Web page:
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Neonic update

The International Task Force on Systemic Pesticides is back, with yet more damning indictment of persistent, pervasive neonicotinoid insecticides (neonics).

In the words of Task Force Vice-Chair Jean-Marc Bonmatin, “Overall, the global experiment with neonics is emerging as a clear example of pest-control failure. Governments around the world must follow the lead of countries like France to ban neonics and move toward sustainable, integrated pest management models, without delay.”

Bees many exposures are reflected in new research on honey. Globally 75% of samples were contaminated, while all five Canadian honey samples contained between two and five neonics.

A number of alternatives to neonics and other pesticides in agriculture may include insurance against crop losses when forgoing pesticides. This effective encouragement for organic practices has been found to be cost-effective.

The multi-ring chemical structures of neonics raises suspicions that they could mimic or interfere with hormones. There was no evidence of a problem (there was no research) until September 2017, when a report in Nature detailed acute and delayed toxicities, and impacts on hormones and neurotransmitters in newly emerged bees.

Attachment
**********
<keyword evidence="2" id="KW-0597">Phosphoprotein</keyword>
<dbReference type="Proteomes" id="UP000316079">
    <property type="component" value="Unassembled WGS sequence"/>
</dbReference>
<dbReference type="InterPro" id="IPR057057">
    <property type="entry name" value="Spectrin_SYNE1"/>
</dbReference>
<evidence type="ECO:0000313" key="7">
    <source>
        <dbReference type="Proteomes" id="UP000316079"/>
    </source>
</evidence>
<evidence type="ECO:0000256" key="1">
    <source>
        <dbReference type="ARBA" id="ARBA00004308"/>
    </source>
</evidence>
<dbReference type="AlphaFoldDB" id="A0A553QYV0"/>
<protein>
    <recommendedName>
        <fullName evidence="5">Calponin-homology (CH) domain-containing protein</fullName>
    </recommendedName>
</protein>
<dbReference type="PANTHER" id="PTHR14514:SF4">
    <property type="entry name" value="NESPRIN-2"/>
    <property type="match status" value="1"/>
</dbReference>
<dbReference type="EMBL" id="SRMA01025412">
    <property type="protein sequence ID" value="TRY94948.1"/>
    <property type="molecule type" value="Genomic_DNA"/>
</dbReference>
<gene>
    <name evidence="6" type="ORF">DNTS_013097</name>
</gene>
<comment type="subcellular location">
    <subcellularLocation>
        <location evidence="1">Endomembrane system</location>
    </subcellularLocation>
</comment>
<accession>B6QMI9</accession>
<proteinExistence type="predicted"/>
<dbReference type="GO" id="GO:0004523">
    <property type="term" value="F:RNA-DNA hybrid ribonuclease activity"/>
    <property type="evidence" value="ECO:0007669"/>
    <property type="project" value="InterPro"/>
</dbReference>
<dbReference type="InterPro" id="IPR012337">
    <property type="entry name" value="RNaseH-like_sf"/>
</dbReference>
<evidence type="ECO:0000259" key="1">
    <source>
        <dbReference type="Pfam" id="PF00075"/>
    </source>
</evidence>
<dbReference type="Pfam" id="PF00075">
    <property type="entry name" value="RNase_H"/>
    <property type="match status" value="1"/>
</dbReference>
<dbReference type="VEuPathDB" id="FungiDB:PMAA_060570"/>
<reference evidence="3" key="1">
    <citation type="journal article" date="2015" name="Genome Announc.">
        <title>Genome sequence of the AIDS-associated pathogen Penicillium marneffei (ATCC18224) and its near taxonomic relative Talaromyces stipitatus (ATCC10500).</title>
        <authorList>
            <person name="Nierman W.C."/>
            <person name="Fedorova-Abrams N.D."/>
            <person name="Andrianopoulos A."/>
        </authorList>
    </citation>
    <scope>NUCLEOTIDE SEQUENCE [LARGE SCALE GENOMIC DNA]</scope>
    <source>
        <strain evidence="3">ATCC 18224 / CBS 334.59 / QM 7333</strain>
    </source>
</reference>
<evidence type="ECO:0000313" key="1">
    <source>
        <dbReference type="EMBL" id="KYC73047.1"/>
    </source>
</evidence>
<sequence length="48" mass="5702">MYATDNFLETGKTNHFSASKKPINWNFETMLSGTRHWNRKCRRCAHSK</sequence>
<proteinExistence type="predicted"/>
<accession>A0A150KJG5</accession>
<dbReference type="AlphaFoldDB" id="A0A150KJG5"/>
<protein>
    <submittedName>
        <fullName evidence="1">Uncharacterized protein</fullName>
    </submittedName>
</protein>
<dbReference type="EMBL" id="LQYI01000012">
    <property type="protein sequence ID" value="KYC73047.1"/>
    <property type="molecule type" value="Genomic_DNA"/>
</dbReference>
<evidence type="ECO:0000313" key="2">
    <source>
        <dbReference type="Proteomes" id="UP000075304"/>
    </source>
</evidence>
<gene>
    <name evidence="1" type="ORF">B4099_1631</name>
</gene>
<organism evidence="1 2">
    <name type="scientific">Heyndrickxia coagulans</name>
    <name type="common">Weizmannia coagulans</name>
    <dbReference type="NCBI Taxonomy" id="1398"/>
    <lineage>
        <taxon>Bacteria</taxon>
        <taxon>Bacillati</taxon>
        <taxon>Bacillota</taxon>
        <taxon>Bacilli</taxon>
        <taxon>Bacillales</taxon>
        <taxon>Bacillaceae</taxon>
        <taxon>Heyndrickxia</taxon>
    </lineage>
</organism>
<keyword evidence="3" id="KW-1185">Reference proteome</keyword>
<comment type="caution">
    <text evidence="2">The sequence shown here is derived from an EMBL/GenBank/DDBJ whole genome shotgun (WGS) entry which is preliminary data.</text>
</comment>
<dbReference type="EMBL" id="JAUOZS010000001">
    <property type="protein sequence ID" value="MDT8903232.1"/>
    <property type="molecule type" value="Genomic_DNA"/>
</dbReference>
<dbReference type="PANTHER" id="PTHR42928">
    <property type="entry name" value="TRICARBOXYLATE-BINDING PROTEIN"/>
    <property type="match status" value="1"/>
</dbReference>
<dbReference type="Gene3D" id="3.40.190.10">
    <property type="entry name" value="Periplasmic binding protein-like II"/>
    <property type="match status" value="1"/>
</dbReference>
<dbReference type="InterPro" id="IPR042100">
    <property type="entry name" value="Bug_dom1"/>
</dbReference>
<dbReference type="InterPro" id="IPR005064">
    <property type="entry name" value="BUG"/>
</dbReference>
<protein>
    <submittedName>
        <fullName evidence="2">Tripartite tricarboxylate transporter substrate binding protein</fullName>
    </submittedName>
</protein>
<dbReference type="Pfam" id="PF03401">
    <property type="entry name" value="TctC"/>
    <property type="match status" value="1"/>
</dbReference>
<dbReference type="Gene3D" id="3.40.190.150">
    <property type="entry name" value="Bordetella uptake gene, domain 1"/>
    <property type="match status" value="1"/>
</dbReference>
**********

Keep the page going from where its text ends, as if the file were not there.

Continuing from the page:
As neonics break down, the new chemicals can be even more toxic than the original one.

The PMRA has a slow plan eventually to re-evaluate and possibly phase out some of the six neonicotiod insecticides in Canada. Prevent Cancer Now has submitted that banning only one or three of six similar insecticides on the Canadian market would be a hollow victory, as it would only encourage use of more expensive neonics that are still patented – a win for pesticide companies, and a loss for the environment and health.

Prevent Cancer Now calls for an urgent phase out of all neonics, and we stand poised for the PMRA’s upcoming report on neonics at the end of the year.